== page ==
How leading beauty brands are improving their sustainability
To launch Professional Beauty Sustainability Week (April 20–26), we roundeded up the sustainable practices some of the big beauty brands are implementing so you know who has top-notch green credentials, covering refill initiatives to eco-charity partners.
With consumer interest in sustainable practices continuing to grow, salons and spas are increasingly looking to their suppliers for support, demanding both transparency in ingredient sourcing and reductions in packaging waste.
With as much as 70% of plastic waste generated by the beauty industry ending up in landfill according to the EPA, and with research from Zero Waste Week revealing that around 120 billion units of non-recyclable cosmetics packaging were produced globally in 2018, it’s clear that this push for change is long overdue.
Unlike many other fields, beauty brands usually create their own materials for products and packaging, which often requires the mixing of plastics. As they cannot be properly broken down, the use of these complex, mixed materials drastically narrows the possibility of most beauty packaging being recycled.
On top of this, the industry also favours the creation of virgin plastics, material made from scratch, over post-consumer recycled (PCR) plastic, material that is already in circulation, meaning products and packaging are often both non-recycled and non-recyclable.
The problem of sustainability clearly runs far deeper than just throwing empties in the correct bin, but many professional brands are leading the way when it comes to making changes that don’t sacrifice on quality.
We break down the recent surge of innovation in environmentally-friendly beauty packaging, looking at what the industry’s biggest names are doing and showing that sustainable practice is far from a passing trend. Instead, it is the beginning of a new, necessary status quo for the industry.
Advanced Nutrition Programme
Advanced Nutrition Programme (ANP), a skincare brand distributed by the International Institute of Anti-Ageing (IIAA), is working with recycled cardboard from Forest Stewardship Council (FSC)-approved mills with non-toxic vegetable ink, instead of the plastic pots and pouches it used three years ago.
Point-of-sale displays are now made from recycled acrylic and eco-friendly filler and padding, and paper tape is used to prevent 195km of plastic tape reaching landfill each year. ANP plans to have its packaging and point of sale material completely carbon neutral in the near future.
“I’ve been working with a parliamentary group to raise awareness of the huge amount of waste the beauty industry produces and the need to implement legislation to reduce it,” says IIAA managing director, David Alpert. “These changes take time – in the interim, we must all do our bit to ensure a greener future for generations to come.”
Medik8’s recent sustainability initiatives began with a banning of pure palm oil from its products in 2017, followed by the removal of three tonnes of plastic from its packaging in 2018, opting to print on FSC-certified recycled and recyclable materials using soya ink.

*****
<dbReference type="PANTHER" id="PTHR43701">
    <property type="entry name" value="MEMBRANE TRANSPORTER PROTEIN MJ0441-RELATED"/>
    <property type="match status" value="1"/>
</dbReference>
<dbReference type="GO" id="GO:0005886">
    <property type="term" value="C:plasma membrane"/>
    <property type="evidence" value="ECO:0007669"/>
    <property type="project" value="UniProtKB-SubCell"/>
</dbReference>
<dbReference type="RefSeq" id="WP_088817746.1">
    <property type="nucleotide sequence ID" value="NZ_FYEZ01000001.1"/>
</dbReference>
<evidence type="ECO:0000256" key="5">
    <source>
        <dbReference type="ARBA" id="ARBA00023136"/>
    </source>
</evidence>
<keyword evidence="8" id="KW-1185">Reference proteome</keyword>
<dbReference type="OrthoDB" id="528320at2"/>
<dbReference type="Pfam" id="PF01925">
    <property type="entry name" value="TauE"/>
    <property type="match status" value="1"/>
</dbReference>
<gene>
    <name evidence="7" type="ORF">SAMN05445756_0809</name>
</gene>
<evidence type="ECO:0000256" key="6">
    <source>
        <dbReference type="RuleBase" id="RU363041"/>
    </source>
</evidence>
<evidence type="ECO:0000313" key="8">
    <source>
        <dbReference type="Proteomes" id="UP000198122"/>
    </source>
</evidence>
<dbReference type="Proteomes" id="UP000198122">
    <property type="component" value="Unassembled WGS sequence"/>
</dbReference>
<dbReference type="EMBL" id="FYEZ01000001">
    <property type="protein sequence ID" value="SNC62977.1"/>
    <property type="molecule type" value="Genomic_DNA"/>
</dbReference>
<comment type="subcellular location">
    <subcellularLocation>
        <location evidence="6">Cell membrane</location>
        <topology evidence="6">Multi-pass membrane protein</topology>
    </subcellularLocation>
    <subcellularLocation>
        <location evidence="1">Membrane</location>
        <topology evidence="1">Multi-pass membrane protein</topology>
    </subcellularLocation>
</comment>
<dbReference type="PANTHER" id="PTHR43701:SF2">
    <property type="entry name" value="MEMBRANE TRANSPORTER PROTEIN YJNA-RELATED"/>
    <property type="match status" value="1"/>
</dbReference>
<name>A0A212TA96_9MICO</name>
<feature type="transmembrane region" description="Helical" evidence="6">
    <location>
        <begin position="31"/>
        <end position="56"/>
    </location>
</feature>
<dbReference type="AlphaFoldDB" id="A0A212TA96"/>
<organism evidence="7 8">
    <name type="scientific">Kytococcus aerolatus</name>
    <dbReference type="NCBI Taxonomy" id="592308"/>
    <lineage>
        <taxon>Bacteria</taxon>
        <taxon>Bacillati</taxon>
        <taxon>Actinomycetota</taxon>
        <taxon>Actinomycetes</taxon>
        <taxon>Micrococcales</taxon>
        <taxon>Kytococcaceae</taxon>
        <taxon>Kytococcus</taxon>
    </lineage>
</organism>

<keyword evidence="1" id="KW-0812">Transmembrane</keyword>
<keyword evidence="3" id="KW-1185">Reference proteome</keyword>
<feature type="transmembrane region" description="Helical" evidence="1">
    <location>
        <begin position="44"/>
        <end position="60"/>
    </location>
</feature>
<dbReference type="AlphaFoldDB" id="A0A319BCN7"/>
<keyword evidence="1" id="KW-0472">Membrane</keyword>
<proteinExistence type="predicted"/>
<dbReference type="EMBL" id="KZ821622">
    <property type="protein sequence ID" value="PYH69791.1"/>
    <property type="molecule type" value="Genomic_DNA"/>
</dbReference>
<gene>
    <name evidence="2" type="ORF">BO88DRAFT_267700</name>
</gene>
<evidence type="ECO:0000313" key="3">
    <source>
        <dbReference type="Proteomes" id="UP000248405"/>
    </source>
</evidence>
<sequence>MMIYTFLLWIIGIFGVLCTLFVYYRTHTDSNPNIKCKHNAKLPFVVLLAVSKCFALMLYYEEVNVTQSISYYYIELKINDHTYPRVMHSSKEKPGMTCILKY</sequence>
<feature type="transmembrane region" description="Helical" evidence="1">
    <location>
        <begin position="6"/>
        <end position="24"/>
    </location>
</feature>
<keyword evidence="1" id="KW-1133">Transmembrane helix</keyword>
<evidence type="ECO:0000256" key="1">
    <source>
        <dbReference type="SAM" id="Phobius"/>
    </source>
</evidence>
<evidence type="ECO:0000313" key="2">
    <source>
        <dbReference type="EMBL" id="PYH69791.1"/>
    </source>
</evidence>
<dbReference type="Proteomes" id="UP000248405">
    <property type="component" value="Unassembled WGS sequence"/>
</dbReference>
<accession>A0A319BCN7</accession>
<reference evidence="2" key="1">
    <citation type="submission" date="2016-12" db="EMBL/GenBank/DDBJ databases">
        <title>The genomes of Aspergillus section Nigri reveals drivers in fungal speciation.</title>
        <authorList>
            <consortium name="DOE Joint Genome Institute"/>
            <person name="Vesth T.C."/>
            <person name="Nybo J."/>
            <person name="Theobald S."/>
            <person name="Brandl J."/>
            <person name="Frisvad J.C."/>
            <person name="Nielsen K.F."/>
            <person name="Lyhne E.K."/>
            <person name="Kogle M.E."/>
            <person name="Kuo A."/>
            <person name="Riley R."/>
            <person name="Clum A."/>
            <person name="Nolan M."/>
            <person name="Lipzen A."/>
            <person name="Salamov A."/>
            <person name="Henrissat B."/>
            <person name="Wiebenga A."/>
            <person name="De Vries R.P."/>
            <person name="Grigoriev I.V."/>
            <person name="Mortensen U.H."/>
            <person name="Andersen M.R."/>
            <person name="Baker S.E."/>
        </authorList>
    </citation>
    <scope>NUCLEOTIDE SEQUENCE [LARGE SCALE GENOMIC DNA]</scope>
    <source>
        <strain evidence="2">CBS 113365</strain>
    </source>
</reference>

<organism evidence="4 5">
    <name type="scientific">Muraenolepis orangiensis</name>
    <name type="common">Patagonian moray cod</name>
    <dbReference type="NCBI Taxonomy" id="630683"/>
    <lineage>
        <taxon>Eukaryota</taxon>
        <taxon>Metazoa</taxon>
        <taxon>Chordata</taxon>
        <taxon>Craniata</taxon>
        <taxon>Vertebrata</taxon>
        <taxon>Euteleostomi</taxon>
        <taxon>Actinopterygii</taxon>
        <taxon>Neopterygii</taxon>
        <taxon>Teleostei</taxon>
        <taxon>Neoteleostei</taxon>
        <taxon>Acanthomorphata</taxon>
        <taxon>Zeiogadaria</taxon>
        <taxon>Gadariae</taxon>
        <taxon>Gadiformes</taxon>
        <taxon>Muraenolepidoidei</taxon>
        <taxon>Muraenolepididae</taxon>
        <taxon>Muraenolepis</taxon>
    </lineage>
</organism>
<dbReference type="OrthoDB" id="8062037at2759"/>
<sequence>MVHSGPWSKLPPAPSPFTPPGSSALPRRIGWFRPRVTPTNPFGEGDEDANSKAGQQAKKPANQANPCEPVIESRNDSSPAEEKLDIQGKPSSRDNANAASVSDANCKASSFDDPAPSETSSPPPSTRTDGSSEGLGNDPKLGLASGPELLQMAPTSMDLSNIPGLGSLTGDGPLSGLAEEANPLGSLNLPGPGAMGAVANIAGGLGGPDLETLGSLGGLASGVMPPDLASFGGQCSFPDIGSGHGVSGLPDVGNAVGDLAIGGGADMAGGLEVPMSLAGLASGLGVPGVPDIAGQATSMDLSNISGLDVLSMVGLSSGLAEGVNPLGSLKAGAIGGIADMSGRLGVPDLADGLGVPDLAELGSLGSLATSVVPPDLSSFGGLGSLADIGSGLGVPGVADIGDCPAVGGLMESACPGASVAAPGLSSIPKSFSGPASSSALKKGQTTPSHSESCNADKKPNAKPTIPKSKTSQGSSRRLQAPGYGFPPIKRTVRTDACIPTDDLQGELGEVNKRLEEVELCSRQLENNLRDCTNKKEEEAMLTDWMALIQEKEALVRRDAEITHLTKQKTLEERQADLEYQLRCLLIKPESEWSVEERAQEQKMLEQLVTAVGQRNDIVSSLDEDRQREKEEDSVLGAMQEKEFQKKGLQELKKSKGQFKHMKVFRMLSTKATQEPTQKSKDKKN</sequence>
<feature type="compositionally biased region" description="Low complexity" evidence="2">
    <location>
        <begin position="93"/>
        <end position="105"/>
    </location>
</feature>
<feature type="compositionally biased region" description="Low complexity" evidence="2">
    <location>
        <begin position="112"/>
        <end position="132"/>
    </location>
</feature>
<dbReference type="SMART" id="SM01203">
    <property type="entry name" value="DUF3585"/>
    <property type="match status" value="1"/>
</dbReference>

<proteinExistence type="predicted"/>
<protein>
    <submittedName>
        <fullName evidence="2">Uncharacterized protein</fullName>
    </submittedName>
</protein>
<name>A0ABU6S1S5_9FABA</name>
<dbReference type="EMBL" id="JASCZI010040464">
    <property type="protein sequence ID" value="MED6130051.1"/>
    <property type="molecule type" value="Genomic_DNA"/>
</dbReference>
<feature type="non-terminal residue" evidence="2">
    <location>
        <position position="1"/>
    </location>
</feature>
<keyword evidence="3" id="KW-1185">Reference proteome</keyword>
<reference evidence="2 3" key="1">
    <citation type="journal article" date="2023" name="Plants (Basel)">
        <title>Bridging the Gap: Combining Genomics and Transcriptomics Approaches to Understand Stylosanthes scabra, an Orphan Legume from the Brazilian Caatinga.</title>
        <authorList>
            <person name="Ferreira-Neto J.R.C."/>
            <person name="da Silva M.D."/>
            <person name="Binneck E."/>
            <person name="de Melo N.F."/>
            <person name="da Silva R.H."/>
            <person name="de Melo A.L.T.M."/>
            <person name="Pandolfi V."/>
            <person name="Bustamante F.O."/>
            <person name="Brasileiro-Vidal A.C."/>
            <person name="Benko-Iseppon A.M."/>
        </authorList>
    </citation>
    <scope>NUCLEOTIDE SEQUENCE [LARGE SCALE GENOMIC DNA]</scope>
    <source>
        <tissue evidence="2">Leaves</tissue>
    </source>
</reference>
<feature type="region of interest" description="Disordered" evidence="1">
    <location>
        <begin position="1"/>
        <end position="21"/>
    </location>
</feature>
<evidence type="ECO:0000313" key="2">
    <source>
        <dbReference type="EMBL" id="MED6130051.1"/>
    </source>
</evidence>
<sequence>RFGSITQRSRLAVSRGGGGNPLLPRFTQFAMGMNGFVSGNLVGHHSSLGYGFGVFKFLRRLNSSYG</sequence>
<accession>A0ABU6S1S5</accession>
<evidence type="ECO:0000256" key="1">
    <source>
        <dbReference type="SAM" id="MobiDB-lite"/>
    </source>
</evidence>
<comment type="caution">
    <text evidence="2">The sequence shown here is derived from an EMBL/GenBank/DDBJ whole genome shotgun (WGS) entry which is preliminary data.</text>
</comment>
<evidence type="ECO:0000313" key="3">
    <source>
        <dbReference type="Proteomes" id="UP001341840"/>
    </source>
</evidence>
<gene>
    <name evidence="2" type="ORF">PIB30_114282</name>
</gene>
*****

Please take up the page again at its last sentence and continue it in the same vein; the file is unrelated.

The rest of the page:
Since 2019, the skincare brand has aspired to make its entire range of professional treatments and their packaging 100% recyclable. All products are vegan friendly and every professional product in a plastic bottle is made from 100% PCR material, sourced primarily from the UK to minimise carbon footprint.
Medik8 has also revealed its Ocean Plastic Endeavour, under which all future professional packaging will be made from sea and river-sourced plastic waste. Further plans include a reassessment of its “ingredient deck” for better knowledge on where its ingredients originate from and their environmental impact.
Louella Belle has put a spin on the tried-and-tested recycling scheme by accepting used product bottles from any brand, not just its own.
Launched in January this year, RecyLeBelle is one of the few schemes to accept gel, nail polish and cuticle oil bottles, as well as plastics with mixed ingredients. All materials will be collected by a recycling company and sorted to ensure they are reused in the best way.
Techs who send off the minimum of four bottles in the pre-paid, eco-friendly Louella Belle envelope will get a 15% discount on their next order.
Sugaring brand Aqua Natural is launching a “Refill, Reduce, Reuse” service. Free of charge, clients are encouraged to return empty pots of Aqua Natural sugar paste to be washed, sterilised and eventually reused, a process that is safe and simple due to the product being 100% natural and water-soluble.
Aqua Natural’s co-founder Rosie Khandwala commented: “While we have always ensured that we used recyclable plastic for our jars, we felt we could take it a step further. We have continued to use plastic because we wanted a jar that was safe to microwave, for ease and speed for therapists. It is now about how we use plastic in an eco-friendlier way, not just recycling.”
For each six jars returned (the required minimum), salons will receive a 15% discount on their next Aqua Natural order.